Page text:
ABOVE PHOTO: Dr. Edward Robinson Jr. (L) and LeRoy Homer Jr. (R.)
HARRISBURG – State Rep. Ronald G. Waters, D-Phila./Delaware, offered two resolutions that House members adopted.
The first resolution (H.R. 803) honors the life of business leader, attorney, author and historian, Dr. Edward W. Robinson Jr., and extends condolences to his family and friends.
According to Waters, Dr. Robinson was as recognizable a face as any in Philadelphia; lauded for his philanthropy and commitments to improving African American education and history, as well as his role as mentor for many young, black professionals in the city.
“While it would seem that a historian with a life goal to uncover the truths about a forgotten past would be preoccupied with the ancient, Robinson proved throughout his life that he was equally as concerned with the present and future progression of people of African descent as he was with the past,” Waters said.
“House Resolution 803 is just a simple token of our appreciation for a lifetime of work in breaking down racial stereotypes and redefining the African American experience in the city of Philadelphia, Pennsylvania, America and beyond.” he added.”
The second resolution (H.R. 833) recognizes August 27, 2012 as “LeRoy W. Homer Jr. Day” in Pennsylvania and honors Captain LeRoy W. Homer Jr.’s accomplishments and bravery as an inspiration for a new generation of African American pilots.
Homer piloted Flight 93 on September 11, 2001, and he is credited for being amongst the first to offer resistance against the hijackers who sought to crash the plane into a high profile target in Washington D.C.
“It was the resistance of the decorated Gulf War veteran, his crew and passengers on Flight 93 that made sure the plane never reached the hijacker’s target,” Waters said.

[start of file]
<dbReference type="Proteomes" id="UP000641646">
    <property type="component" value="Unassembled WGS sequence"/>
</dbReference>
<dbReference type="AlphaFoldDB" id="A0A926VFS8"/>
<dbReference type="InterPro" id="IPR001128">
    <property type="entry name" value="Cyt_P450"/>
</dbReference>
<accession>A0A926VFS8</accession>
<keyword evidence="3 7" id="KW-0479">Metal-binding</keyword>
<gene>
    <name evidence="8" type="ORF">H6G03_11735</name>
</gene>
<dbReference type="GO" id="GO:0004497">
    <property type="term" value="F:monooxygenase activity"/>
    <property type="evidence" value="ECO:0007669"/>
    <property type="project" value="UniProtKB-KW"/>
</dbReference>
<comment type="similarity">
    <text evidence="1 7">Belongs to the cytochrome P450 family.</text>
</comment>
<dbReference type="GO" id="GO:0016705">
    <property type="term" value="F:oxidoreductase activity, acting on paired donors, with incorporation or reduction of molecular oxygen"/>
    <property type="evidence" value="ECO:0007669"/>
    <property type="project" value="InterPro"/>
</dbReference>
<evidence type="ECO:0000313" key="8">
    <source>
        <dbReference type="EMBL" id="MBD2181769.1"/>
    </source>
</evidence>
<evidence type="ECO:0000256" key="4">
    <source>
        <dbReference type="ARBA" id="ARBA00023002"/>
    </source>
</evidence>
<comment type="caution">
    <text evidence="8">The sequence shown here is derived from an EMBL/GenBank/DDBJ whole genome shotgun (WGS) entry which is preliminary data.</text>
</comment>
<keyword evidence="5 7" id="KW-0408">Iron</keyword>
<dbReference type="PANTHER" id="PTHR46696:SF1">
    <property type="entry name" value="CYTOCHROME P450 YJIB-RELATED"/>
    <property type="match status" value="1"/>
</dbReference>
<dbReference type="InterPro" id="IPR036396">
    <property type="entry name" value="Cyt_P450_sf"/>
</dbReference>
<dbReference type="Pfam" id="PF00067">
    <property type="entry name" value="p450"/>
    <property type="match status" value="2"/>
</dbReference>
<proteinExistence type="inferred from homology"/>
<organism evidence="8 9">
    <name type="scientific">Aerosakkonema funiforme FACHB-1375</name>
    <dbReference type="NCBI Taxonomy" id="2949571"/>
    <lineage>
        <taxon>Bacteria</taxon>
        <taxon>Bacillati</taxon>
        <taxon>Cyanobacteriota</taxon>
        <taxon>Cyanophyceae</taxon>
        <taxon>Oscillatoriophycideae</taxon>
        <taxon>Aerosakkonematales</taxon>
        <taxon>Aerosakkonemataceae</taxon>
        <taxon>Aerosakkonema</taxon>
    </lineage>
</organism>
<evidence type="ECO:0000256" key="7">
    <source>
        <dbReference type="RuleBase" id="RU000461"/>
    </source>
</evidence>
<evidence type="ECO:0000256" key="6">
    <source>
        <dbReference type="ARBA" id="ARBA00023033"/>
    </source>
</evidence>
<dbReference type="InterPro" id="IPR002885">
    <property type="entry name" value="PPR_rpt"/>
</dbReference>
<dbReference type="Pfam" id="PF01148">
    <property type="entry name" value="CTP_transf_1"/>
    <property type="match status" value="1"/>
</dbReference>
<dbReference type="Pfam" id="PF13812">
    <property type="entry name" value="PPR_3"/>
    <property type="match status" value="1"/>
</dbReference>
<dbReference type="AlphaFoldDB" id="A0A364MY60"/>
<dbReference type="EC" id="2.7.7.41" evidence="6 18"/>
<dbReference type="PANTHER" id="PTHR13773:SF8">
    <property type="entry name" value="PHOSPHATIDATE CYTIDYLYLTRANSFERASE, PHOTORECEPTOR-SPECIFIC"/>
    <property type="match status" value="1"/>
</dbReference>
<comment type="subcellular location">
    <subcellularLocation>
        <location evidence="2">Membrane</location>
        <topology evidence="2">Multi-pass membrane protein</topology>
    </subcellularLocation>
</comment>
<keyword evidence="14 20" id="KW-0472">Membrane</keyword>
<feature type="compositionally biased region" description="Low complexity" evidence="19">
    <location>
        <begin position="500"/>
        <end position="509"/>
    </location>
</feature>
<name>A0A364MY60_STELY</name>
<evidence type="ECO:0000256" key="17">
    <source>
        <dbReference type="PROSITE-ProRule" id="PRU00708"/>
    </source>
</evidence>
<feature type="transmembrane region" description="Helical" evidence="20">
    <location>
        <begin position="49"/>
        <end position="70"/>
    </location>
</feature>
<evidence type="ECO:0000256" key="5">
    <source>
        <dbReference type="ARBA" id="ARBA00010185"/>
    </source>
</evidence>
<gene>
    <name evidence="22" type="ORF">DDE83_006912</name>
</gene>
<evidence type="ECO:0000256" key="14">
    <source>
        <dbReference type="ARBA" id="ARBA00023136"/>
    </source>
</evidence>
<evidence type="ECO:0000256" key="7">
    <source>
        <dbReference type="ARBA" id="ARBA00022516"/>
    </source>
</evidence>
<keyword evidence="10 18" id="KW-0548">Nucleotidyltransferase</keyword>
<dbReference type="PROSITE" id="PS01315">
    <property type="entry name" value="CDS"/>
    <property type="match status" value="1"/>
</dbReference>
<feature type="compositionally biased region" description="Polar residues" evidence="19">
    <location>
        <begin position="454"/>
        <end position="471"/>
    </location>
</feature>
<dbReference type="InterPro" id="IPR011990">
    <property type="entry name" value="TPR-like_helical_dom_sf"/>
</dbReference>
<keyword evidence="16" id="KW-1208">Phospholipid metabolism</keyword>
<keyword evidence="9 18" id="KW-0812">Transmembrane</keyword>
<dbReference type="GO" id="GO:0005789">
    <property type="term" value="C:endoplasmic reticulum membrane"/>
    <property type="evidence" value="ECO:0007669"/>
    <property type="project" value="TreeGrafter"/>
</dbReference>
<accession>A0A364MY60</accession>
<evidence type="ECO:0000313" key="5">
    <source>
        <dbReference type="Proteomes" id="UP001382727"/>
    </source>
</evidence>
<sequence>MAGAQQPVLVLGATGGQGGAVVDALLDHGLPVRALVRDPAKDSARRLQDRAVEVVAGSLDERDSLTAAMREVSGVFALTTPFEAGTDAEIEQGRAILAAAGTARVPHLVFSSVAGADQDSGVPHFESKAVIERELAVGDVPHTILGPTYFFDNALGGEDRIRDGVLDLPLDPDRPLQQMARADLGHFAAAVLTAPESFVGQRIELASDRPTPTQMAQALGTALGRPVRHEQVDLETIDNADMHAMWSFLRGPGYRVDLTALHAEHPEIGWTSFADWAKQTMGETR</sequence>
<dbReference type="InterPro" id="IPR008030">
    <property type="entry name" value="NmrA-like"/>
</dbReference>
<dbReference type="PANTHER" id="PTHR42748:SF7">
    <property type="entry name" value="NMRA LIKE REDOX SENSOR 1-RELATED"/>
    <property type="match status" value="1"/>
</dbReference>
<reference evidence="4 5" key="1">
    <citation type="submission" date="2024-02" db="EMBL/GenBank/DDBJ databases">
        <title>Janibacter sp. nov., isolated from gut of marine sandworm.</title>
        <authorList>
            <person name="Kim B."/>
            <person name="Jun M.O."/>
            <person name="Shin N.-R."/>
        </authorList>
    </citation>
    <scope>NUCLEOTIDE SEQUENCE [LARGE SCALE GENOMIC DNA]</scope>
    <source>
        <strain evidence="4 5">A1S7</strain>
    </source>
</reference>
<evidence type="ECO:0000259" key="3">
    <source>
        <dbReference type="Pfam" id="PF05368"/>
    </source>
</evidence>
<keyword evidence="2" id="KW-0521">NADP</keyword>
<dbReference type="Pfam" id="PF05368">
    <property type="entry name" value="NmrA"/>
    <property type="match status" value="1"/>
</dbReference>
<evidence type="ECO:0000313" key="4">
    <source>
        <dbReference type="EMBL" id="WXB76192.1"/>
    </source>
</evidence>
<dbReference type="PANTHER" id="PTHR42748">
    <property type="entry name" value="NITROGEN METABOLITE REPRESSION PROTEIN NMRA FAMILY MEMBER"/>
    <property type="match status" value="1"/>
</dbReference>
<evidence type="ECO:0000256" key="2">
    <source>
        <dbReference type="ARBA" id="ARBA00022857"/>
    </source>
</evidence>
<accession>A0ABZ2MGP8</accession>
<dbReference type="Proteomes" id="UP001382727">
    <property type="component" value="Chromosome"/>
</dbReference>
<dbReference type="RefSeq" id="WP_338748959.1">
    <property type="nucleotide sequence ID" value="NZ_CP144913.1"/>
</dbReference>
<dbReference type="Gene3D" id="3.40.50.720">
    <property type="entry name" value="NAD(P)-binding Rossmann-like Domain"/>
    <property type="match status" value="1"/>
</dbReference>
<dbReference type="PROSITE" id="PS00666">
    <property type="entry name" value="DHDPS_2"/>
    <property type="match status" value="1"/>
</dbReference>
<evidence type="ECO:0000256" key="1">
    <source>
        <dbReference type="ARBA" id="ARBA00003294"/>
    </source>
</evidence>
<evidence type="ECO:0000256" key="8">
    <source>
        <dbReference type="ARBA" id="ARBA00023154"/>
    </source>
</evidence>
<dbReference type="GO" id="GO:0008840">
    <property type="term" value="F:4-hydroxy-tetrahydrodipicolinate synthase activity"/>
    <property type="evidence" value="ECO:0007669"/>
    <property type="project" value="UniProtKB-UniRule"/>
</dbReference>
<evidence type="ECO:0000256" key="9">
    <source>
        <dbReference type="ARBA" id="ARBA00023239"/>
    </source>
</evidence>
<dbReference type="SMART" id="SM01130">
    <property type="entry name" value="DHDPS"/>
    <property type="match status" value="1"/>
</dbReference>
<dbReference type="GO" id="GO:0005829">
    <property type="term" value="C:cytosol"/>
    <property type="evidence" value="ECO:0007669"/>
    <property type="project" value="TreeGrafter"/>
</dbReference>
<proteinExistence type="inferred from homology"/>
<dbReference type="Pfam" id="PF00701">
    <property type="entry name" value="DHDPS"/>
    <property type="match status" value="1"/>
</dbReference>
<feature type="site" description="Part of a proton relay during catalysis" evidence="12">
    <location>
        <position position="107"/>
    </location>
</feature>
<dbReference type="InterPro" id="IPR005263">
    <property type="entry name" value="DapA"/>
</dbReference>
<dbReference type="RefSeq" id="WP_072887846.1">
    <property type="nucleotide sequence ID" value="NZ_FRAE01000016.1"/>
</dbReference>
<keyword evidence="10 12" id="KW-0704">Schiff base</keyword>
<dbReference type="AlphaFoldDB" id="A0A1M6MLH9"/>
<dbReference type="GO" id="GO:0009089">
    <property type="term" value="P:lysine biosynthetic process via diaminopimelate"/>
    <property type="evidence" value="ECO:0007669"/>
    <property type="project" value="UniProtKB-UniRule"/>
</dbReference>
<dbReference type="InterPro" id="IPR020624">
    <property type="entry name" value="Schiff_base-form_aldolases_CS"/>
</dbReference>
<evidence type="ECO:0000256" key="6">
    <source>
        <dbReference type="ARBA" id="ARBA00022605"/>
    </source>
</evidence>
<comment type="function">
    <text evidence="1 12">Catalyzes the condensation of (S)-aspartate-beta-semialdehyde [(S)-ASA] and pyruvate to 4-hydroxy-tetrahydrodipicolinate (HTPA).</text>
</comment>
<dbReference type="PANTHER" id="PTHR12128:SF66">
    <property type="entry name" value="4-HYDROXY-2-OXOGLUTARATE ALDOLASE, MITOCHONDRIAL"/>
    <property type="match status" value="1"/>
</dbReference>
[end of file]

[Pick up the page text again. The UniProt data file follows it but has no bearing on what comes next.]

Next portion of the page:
The plot of the hijackers was ultimately foiled, but Homer, as well as all of the passengers and crew of Flight 93 perished when the plane crashed into a field in rural Somerset County.
“The color of Leroy Homer’s skin was lost on most Americans because on that day, the day we were attacked on U.S. soil by foreign terrorist – color was not important,” Waters said. “The hijackers did not care what we looked like or what neighborhood we came from when they carried out their atrocities; to them – we were all Americans,” he continued.
To conclude his remarks on the House floor, Waters used Homer’s inspirational story to make a plea to Pennsylvania lawmakers and citizens alike.
“The life and death of a well-respected, but otherwise little-known pilot from Long Island, New York should serve as a reminder to all of us that unity must always trump dissension and that doing what is best for this country, and more specifically, for Pennsylvania, must always outweigh our differences,” he said.
Both resolutions were unanimously adopted.